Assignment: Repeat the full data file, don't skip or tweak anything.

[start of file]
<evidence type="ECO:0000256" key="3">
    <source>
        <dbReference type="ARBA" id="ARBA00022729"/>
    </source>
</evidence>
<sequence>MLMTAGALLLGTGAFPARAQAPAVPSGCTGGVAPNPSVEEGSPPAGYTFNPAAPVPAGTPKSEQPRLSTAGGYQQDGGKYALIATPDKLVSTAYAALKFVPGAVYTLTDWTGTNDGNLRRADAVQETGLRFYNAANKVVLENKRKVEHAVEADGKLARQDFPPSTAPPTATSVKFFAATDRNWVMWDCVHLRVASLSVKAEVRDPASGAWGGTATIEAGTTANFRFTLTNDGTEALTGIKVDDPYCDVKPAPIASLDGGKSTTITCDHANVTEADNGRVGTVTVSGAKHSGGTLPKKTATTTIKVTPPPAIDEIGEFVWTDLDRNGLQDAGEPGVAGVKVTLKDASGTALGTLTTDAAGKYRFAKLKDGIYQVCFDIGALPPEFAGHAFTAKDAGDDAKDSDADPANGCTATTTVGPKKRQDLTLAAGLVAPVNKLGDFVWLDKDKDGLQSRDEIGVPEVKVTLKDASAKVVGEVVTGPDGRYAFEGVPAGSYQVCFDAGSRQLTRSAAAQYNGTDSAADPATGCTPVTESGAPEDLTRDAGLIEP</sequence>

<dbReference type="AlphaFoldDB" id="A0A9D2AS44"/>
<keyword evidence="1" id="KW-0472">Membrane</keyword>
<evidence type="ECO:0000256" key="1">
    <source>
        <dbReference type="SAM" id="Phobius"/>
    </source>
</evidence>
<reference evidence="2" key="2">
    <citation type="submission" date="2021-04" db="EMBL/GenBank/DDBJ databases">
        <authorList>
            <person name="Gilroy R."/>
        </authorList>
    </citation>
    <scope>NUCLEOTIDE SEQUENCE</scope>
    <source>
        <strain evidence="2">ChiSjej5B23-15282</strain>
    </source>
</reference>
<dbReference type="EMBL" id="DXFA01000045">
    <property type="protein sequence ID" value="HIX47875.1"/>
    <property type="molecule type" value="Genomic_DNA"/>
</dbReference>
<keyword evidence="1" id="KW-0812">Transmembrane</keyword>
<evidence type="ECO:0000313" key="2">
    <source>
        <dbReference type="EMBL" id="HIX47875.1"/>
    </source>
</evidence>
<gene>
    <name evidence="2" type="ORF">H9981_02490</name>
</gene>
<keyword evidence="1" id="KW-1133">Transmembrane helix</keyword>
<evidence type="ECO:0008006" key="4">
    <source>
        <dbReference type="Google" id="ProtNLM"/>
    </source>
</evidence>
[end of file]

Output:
<evidence type="ECO:0000256" key="3">
    <source>
        <dbReference type="ARBA" id="ARBA00022729"/>
    </source>
</evidence>
<sequence>MLMTAGALLLGTGAFPARAQAPAVPSGCTGGVAPNPSVEEGSPPAGYTFNPAAPVPAGTPKSEQPRLSTAGGYQQDGGKYALIATPDKLVSTAYAALKFVPGAVYTLTDWTGTNDGNLRRADAVQETGLRFYNAANKVVLENKRKVEHAVEADGKLARQDFPPSTAPPTATSVKFFAATDRNWVMWDCVHLRVASLSVKAEVRDPASGAWGGTATIEAGTTANFRFTLTNDGTEALTGIKVDDPYCDVKPAPIASLDGGKSTTITCDHANVTEADNGRVGTVTVSGAKHSGGTLPKKTATTTIKVTPPPAIDEIGEFVWTDLDRNGLQDAGEPGVAGVKVTLKDASGTALGTLTTDAAGKYRFAKLKDGIYQVCFDIGALPPEFAGHAFTAKDAGDDAKDSDADPANGCTATTTVGPKKRQDLTLAAGLVAPVNKLGDFVWLDKDKDGLQSRDEIGVPEVKVTLKDASAKVVGEVVTGPDGRYAFEGVPAGSYQVCFDAGSRQLTRSAAAQYNGTDSAADPATGCTPVTESGAPEDLTRDAGLIEP</sequence>

<dbReference type="AlphaFoldDB" id="A0A9D2AS44"/>
<keyword evidence="1" id="KW-0472">Membrane</keyword>
<evidence type="ECO:0000256" key="1">
    <source>
        <dbReference type="SAM" id="Phobius"/>
    </source>
</evidence>
<reference evidence="2" key="2">
    <citation type="submission" date="2021-04" db="EMBL/GenBank/DDBJ databases">
        <authorList>
            <person name="Gilroy R."/>
        </authorList>
    </citation>
    <scope>NUCLEOTIDE SEQUENCE</scope>
    <source>
        <strain evidence="2">ChiSjej5B23-15282</strain>
    </source>
</reference>
<dbReference type="EMBL" id="DXFA01000045">
    <property type="protein sequence ID" value="HIX47875.1"/>
    <property type="molecule type" value="Genomic_DNA"/>
</dbReference>
<keyword evidence="1" id="KW-0812">Transmembrane</keyword>
<evidence type="ECO:0000313" key="2">
    <source>
        <dbReference type="EMBL" id="HIX47875.1"/>
    </source>
</evidence>
<gene>
    <name evidence="2" type="ORF">H9981_02490</name>
</gene>
<keyword evidence="1" id="KW-1133">Transmembrane helix</keyword>
<evidence type="ECO:0008006" key="4">
    <source>
        <dbReference type="Google" id="ProtNLM"/>
    </source>
</evidence>